Jay Fenello on 3 Nov 2000 01:33:05 -0000

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[Nettime-bold] As Worlds Collide (was: Re: <nettime> Napster, intellectual property

and the attention economy)
Date: Wed, 01 Nov 2000 02:05:12 -0500
approved: social

Well, it's a little late, 
and a little different.

Comments welcome...


As Worlds Collide
    By Jay Fenello 
       An Aligning With Purpose(sm) Column

As I sit here and watch the days go by, I am constantly 
amazed at the many ways that the Internet is changing our 
world.  Today, most of these changes are subtle, and not 
so easy to recognize.  Tomorrow, these small changes may 
quickly lead us into a brave new world.  Just what this 
world might look like, remains to be seen.  

For example...

Today, I can legally record a song off of the radio, and 
give it to a friend.  I can legally record a TV show when 
I'm out, and watch it when I return.  Tomorrow, I may not 
-- Napster is challenging our concepts of copyright 
protection and "fair use" in a digital world.  

Today, I can legally write almost anything I want, and 
distribute it to thousands of people for $19.95 a month.  
I can legally use almost any word in a sentence, without 
worrying about my entire article being censured.  Tomorrow, 
I may not -- the trademark lobby is challenging our concepts 
of trademark use on the World Wide Web.

Today, I can vote for someone to represent me in the world's 
first Internet governance body.  Tomorrow, I may not -- 
ICANN is challenging our concept of self governance in 

What we have here is a collision between two worlds -- 
the "real" world and the "cyber" one.  And even though 
these worlds are similar, what seemed to work in the 
real world, doesn't seem to apply in the cyber one.  

Is it because the Internet allows us to see things we
never saw before?  Is it because the Internet includes
people who never participated in these decisions before?

Whatever the reason, trying to solve our cyber-world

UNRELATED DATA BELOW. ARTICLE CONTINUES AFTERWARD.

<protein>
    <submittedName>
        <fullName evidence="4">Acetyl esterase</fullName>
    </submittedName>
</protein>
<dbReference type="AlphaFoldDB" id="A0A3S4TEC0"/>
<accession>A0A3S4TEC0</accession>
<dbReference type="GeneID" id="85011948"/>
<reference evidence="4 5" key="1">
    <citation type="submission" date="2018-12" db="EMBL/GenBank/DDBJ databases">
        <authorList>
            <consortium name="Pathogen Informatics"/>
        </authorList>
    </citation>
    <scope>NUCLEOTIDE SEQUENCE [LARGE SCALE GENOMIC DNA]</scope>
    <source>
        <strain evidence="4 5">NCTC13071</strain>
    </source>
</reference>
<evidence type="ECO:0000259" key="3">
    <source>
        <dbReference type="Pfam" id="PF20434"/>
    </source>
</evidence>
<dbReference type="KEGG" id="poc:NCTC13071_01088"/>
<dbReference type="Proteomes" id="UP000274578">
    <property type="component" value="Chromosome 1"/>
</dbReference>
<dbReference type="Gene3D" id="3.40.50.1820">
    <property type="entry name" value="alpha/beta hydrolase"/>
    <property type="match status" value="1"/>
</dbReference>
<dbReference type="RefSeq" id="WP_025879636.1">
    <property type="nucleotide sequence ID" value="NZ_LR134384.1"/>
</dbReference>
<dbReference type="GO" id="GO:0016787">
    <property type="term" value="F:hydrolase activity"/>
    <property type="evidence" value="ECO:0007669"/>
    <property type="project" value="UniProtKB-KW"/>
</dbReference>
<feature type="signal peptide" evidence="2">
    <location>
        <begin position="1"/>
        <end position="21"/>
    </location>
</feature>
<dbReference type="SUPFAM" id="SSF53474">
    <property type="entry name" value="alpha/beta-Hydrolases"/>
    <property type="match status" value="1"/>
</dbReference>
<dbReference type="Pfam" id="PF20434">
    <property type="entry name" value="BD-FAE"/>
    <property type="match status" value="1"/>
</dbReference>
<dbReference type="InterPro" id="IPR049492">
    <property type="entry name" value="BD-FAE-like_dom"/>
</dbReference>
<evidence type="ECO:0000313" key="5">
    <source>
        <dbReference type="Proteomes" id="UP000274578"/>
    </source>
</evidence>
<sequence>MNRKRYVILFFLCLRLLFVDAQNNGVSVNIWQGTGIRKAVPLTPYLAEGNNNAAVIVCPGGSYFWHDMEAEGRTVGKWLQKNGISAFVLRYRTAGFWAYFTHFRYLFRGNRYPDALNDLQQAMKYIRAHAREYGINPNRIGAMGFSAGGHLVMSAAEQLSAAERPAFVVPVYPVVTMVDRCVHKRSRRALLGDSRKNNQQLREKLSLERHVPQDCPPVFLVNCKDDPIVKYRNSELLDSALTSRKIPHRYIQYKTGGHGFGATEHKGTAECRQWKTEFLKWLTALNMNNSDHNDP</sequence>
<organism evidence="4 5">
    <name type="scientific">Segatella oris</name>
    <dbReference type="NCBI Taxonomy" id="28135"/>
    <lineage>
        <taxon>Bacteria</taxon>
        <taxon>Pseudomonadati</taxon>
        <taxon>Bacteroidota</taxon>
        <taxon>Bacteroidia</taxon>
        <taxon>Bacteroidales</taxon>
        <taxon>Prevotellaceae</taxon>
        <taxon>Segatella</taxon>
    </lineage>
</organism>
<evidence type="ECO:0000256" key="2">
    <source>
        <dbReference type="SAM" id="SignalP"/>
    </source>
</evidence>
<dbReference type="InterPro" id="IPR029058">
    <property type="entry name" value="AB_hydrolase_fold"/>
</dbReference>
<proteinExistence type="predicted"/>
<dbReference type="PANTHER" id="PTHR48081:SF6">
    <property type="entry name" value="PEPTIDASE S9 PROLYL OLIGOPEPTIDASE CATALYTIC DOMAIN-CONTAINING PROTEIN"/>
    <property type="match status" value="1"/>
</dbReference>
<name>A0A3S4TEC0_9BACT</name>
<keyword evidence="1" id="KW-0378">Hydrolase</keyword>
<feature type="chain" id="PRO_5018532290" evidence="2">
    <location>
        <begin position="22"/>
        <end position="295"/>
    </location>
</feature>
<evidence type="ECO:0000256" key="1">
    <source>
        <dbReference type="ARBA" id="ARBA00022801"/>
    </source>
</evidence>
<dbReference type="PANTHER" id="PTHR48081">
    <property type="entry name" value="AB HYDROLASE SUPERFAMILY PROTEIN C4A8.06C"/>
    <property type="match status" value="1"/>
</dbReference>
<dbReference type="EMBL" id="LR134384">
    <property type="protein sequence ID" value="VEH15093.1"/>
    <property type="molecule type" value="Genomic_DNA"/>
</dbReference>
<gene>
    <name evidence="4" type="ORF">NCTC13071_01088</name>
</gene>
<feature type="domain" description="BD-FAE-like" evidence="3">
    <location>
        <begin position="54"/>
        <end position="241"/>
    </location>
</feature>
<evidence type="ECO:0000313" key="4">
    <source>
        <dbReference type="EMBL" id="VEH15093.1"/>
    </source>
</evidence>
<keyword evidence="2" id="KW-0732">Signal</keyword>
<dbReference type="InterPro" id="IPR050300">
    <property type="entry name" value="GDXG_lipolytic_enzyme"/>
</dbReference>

problems with traditional real-world solutions, often
results in more questions about both!

As an example, and in case you haven't heard, for the 
first time in recorded history, people from around the 
world have voted for someone to represent them in a 
world governance body -- namely, ICANN.  

Now granted, ICANN is a very bad form of governance.  It 
makes its decisions in smoke filled rooms, it pursues an 
agenda that favors insiders, it makes up the rules as it 
goes, and it changes the rules it doesn't like -- usually 
after it has already violated them.  

Even so, the vote was relatively fair (as certified by the 
Carter Center), and it was relatively surprising -- out of 
the five designated regions, two of the representatives
elected have been labeled "radical" by the press.  By 
radical, I presume they mean someone who wants to 
drastically change the current situation.  

But what's so radical about protecting people's rights, 
anyway?  About following rules, and living up to people's 
best expectations?  

Why are *these* radical concepts?  

If they are radical concepts, what does that say about 
our "traditional" values?  And if they aren't, what 
does that say about our press?

Once again, when we try and solve our cyber-world 
problems with traditional real-world solutions, we 
often end-up with more questions about both!

Why did we elect radicals to the ICANN board?

Maybe it was because we had a choice -- not just a 
few token candidates dressed up in different parties 
(i.e. the Gush and Bore syndrome).  Or maybe it's just 
a backlash against the corporate excesses that have 
driven the ICANN takeover to date.

Or maybe, it's because we are about to go pop!  We 
are about to understand things about our world, that 
we have never understood before.  

And maybe, just maybe, we are about to create a 
better one along the way.

Until next time . . .


Jay Fenello,
New Media Strategies
http://www.fenello.com  678-585-9765
Aligning with Purpose(sm) ... for a Better World
"Wake up, Neo...  The Matrix has you..."  -- Trinity

Copyright (c) 2000 Jay Fenello -- All rights reserved

Permission is hereby granted to 1) redistribute this 
column in its entirety via email, discussion lists, 
and newsgroups, and 2) publish this column in its 
entirety on non-profit web sites.

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